Sydney's best wine bars

Author: PAT NOURSE & MONIQUE LANE
Photography: ANSON SMART

Happy only in pubs? The city's wine bars, packed to the gunwales with young and old extolling the virtues of the red and white with a very Sydney gusto, tell a different story. Sydneysiders can slip from boardies to bespoke in the blink of an eye, and while they like their pies and schooners, they're pretty comfortable with tempranillo and terrines by the same token. Here are 11 Sydney wine bars worth checking out.       

LOVE, TILLY DEVINE
When you ask Matt Swieboda what wine by the glass is his favourite right now and he responds "I'm kind of excited about the Balland, coteaux du Giennoux 'Les beaux Jours' gamay pinot noir" you get a good idea of what the rest of the list might look like. It's a list dense with some of the most interesting and beautiful wines from around the world, with a dedication to the charm of Riesling. Swieboda's way with the grape has seen him working the floor at Quay, and, fortunately, now in a space of his own where mere mortals are afforded a drinking experience under his guidance. The tiny split-level converted stockroom in a Darlinghurst back-alley complements the drinks with the likes of cotechino with celeriac, cavolo nero and gremolata, and citrus-cured ocean trout. Love truly is a many-splendored thing.

How was the list put together?
The wine list began with a simple insight: that contrary to popular opinion, people care less about varietal and region than they do about quality. Therefore I was completely free to list as many unusual wines as I liked from the more neglected regions of the wine world as long as each wine tasted great.
 
I felt that as long as we could guide the guest with broad stylistic headings, people could choose wines they were not at all familiar with and yet still be assured they would find something to their liking.
 
Then I started looking at the underdogs - riesling, the Jura, nebbiolo - wines unknown to a lot of our clientele, but which offer some of the best drinking available. These guys all got their own feature pages explaining their value.
 
Essentially, I wanted a list that could educate and entertain and provide even the most hardened wine drinker with something new.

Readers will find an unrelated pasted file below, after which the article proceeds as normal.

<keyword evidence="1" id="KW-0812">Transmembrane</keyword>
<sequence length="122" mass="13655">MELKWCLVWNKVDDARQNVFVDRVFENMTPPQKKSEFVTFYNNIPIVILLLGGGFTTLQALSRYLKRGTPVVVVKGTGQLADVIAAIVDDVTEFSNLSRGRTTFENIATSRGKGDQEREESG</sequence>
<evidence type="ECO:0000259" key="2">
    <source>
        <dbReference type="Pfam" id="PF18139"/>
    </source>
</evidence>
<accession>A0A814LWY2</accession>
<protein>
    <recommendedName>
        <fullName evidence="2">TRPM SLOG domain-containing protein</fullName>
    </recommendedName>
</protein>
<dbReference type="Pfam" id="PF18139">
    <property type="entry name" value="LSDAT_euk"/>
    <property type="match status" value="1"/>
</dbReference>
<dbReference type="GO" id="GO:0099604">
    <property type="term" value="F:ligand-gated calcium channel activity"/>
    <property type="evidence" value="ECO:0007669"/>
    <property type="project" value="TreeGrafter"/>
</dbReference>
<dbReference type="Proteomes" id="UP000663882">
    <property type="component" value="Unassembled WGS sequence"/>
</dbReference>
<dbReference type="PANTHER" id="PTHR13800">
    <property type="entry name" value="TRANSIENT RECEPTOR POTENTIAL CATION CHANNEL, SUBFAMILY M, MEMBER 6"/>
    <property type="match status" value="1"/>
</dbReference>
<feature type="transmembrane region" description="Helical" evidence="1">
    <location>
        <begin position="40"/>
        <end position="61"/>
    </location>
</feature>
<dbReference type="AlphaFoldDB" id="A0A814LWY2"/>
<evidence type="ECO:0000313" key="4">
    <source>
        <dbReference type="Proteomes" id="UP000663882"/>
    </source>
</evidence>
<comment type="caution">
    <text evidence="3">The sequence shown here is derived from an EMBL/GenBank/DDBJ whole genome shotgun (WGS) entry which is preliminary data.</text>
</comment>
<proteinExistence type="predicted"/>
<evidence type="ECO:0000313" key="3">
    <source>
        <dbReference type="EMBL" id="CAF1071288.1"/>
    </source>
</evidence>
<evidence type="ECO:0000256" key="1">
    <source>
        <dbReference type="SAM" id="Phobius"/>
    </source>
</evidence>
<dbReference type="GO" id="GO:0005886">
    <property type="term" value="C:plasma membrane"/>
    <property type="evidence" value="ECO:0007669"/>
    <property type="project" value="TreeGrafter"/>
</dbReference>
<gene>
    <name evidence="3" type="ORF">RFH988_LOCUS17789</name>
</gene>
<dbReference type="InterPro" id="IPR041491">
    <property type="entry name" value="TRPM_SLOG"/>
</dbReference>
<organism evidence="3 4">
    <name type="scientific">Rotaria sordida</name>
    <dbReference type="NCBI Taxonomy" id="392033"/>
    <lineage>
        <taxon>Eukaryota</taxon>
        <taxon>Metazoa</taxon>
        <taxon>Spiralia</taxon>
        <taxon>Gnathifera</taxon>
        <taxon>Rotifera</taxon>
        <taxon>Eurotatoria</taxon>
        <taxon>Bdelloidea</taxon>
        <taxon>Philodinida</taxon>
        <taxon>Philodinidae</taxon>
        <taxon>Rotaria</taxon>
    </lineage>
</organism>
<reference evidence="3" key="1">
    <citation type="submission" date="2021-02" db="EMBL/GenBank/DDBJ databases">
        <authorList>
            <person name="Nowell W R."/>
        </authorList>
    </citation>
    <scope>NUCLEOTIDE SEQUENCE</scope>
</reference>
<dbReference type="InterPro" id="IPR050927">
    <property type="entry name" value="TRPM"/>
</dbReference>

What are you loving pouring right now?
We're currently pouring magnums of a 2010 Cheverny called Les Ardilles from producer Domaine du Moulin. It's a blend of pinot noir and gamay from the Loire Valley in France. It's floral and a bit feral but exceedingly pretty. I could happily drink it all day.
 
Which wines would you be racing to save in a fire?
If I could grab only one wine it would be the 2005 Von Buhl Pechstein Grosses Gewächs Riesling from the Pfalz in Germany. Pechstein is a very special vineyard with a very distinctive mineral flavour. It was probably the first wine I bought for the bar and will be special for that reason.
 
Where are the real bargains on your list?
For me, dollar for dollar, Beaujolais offers the best value on the list. So many people still have bad memories from drinking terrible Beaujolais Nouveau that demand for the better wines in the region is still very low considering the huge leaps in quality that have occurred in recent years.
 
Your solid-gold marriage of menu and wine list is…
If you try only one food and wine pairing this year, make it one of Pambula rock oysters with a glass of Goisot Exogyra Virgul, an incredibly dry and flinty sauvignon blanc from an appellation called Saint-Bris in Burgundy. Each component accentuates the best of the other so that both the oyster and the wine taste even more vibrant that they do on their own. It's magic.
 
10 WILLIAM